Randy California's heirs have won the first round in a lawsuit accusing Led Zeppelin of plagiarism.

Plaintiffs win first round of plagiarism lawsuit against Led Zeppelin

October 21, 2014 12:00 pm Published by Leave your thoughts

The first round of litigation accusing Led Zeppelin of ripping off their legendary hit song, "Stairway to Heaven," has come out in favor of the plaintiff.

The family of Randy Craig Wolfe, whose band Spirit toured with Led Zeppelin in the late 1960s, sued the iconic rock band earlier this year with claims of copyright infringement and intellectual property theft. The lawsuit alleges that Led Zeppelin's lead guitarist Jimmy Page stole the chord progression from Spirit's 1968 song, "Taurus," when writing the 1971 hit "Stairway to Heaven." While Page has told his side of the story for years — according to trade publication The Hollywood Reporter (THR), Page claims he wrote the song in 1970 while holed up in a remote Welsh cottage — Wolfe's heirs contends that this claim is false, and that Page and other members of the band would have heard Spirit play "Taurus" during their tour together.

While that greater legal battle is still in the works, the first round of litigation — determining where jurisdiction lies — has been won for the Wolfe family, who vied for the case to be tried in Pennsylvania. Although the British band contended that they are British citizens with no holdings in Pennsylvania, and thus allowing a state judge to oversee the case shouldn't be allowed, U.S. District Court Judge Juan Sanchez has denied their motion, opening the door for the "Stairway to Heaven" lawsuit to be tried in the Keystone State.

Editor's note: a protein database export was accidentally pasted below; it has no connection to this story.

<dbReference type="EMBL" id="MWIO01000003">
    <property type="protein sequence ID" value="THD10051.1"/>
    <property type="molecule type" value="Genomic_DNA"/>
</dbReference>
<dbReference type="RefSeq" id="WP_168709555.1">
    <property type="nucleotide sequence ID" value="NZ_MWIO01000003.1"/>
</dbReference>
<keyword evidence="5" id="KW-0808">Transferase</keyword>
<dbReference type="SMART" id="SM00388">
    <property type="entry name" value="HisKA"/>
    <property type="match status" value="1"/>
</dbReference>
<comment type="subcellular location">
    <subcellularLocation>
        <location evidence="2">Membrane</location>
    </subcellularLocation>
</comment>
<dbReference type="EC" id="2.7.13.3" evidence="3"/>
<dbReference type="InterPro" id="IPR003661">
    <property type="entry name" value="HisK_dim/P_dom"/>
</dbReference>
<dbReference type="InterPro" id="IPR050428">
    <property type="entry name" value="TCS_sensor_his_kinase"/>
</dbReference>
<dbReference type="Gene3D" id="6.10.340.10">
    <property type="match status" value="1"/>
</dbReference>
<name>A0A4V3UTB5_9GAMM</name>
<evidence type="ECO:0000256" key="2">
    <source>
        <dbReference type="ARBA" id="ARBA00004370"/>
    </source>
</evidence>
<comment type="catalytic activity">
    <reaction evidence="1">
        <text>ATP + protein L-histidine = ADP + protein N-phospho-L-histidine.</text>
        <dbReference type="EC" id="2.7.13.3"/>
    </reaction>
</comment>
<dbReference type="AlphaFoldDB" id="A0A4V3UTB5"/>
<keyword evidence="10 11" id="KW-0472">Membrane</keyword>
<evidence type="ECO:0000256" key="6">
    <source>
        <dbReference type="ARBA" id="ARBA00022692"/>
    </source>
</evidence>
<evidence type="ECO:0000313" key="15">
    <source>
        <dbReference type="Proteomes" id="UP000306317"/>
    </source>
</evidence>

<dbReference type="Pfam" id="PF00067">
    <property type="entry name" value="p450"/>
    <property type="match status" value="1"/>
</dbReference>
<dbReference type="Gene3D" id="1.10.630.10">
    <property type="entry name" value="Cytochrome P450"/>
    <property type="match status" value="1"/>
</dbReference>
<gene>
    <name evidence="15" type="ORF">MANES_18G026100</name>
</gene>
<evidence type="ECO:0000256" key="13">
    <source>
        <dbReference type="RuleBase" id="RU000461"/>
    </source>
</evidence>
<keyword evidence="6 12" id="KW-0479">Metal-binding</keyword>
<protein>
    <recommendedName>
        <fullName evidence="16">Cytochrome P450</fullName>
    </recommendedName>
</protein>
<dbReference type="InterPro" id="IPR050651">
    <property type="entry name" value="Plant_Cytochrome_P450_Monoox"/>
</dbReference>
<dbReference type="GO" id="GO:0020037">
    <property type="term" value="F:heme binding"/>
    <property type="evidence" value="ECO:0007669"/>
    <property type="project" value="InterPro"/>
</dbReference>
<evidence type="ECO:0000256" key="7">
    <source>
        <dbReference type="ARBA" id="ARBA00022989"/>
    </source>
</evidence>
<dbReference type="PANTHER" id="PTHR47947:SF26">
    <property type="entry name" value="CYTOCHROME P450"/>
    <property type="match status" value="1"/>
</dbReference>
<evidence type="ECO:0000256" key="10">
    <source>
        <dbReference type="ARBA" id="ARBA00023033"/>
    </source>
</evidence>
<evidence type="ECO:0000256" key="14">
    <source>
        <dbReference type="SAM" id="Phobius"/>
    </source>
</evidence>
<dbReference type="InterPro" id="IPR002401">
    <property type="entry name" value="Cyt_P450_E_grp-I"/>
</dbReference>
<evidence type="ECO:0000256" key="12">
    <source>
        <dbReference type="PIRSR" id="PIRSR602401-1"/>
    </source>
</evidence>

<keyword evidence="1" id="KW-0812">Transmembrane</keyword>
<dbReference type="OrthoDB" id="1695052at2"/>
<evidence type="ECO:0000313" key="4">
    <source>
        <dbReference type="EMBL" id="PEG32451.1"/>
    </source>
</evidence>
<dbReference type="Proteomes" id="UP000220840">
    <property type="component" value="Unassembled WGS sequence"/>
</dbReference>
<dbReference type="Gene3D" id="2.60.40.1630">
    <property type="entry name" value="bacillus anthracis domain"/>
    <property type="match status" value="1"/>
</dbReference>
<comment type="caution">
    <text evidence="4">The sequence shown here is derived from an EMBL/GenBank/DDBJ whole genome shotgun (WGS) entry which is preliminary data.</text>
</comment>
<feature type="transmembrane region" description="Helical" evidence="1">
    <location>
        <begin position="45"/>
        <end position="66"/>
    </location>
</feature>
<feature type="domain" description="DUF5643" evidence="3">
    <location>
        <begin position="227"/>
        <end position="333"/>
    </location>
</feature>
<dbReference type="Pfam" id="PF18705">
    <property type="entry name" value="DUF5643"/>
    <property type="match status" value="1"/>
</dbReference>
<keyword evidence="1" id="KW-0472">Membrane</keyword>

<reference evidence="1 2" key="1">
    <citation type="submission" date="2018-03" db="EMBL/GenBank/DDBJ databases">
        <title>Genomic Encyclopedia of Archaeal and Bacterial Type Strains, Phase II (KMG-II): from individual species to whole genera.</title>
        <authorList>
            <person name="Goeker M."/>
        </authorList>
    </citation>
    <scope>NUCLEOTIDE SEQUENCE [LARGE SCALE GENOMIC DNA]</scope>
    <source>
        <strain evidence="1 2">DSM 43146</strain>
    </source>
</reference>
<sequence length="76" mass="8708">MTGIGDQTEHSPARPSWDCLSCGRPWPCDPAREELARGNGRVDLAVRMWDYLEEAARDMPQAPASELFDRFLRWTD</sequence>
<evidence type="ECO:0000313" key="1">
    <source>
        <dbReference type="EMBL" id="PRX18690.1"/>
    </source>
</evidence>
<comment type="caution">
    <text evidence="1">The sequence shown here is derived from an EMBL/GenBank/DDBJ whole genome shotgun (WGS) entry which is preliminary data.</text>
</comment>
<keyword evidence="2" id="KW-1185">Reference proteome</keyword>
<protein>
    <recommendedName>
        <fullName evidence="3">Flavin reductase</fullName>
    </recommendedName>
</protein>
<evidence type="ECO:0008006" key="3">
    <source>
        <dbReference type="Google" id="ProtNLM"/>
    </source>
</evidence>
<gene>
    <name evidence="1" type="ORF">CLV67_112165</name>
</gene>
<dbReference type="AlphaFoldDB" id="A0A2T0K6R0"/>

"Defendants are subject to specific jurisdiction in this district because they make millions of dollars from the Eastern District of Pennsylvania by directly targeting this district for the exploitation of 'Stairway to Heaven' through CD sales, digital downloading, radio and television play, advertising, marketing, concert performances, other performances, licensing and otherwise targeting resident individuals and businesses to profit the exploitation of 'Stairway to Heaven,'" the complaint states.

THR adds that Led Zeppelin is free to file again to have the case dismissed from Pennsylvania jurisdiction, but for the time being, it will be a state court that presides over the litigation.

Wolfe, who went by the stage name "Randy California," died in 1997 at the age of 45. While music historians have long drawn comparisons between "Taurus" and "Stairway to Heaven," the lawsuit filed this year marks the first time that the case has been brought to court. Wolfe's heirs assert that the chord similarities merit a writing credit for Wolfe and his inclusion as an official co-author of the Led Zeppelin song.

If your business trades in copyrights and intellectual properties, it's essential to have a small business attorney on hand who knows the ins and outs of these laws and can protect your interests in the event of any legal challenges.

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